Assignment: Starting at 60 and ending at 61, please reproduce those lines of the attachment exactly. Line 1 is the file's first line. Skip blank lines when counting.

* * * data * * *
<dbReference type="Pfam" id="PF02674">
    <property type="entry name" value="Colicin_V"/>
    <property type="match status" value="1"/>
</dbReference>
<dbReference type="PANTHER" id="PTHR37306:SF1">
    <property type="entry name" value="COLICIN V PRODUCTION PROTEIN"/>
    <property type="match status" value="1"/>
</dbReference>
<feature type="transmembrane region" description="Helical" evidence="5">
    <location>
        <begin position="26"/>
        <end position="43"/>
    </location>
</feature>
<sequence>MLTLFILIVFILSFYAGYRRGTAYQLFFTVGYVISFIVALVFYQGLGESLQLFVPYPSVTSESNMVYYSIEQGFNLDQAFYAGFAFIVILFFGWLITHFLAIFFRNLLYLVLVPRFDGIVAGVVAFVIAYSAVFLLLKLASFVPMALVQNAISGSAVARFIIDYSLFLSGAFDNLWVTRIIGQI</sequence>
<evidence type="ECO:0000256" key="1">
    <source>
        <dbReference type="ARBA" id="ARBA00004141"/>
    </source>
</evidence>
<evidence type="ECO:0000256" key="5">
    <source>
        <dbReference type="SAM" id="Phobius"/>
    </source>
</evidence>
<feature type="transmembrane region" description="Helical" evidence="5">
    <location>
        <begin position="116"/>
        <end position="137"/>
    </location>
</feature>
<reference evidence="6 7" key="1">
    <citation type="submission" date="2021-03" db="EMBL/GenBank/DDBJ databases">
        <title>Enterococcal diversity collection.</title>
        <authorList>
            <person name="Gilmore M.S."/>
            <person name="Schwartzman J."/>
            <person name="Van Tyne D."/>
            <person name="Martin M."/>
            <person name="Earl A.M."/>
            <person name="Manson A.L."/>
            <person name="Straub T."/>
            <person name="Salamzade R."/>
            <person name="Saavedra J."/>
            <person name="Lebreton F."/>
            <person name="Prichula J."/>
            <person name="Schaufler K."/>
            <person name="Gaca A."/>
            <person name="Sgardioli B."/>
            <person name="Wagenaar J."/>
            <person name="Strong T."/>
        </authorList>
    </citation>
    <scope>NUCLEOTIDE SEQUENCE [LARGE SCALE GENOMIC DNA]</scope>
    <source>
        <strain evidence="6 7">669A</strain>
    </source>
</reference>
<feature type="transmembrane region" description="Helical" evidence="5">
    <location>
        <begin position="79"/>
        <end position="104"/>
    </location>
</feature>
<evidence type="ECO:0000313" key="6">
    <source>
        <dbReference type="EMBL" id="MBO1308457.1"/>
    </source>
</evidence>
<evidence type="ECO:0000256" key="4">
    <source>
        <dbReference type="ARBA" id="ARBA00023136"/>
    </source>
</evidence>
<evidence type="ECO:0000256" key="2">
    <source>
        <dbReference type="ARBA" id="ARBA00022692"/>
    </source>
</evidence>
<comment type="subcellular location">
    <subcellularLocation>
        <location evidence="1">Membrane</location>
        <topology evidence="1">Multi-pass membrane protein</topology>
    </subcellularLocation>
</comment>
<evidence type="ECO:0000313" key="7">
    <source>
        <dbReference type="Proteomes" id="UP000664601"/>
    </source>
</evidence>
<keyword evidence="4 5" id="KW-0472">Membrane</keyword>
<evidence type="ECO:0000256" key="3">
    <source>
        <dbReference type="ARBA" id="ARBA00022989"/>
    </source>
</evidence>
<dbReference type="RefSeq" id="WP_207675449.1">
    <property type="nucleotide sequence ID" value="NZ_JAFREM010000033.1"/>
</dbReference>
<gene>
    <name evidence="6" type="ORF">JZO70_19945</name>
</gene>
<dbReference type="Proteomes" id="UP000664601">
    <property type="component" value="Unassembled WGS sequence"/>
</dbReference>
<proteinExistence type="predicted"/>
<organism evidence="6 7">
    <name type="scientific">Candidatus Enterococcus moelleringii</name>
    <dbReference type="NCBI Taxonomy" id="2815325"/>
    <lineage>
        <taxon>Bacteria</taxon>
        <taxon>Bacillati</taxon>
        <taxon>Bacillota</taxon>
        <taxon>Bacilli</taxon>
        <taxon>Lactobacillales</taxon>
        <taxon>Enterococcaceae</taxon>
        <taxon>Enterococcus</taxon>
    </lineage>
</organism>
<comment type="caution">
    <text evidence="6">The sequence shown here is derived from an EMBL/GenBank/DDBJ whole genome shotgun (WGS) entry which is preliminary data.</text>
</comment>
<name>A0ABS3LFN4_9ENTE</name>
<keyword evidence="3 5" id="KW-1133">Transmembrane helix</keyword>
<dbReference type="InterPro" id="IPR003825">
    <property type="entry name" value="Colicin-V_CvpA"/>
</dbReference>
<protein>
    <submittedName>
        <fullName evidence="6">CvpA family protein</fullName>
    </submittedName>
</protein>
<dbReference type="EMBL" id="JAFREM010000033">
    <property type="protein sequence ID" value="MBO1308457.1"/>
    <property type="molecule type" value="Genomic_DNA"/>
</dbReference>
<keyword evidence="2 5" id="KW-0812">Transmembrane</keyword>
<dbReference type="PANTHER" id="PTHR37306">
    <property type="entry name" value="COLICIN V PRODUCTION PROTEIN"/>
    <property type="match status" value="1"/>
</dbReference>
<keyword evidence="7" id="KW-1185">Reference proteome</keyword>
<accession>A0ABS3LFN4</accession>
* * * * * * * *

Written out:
    <location>
        <begin position="79"/>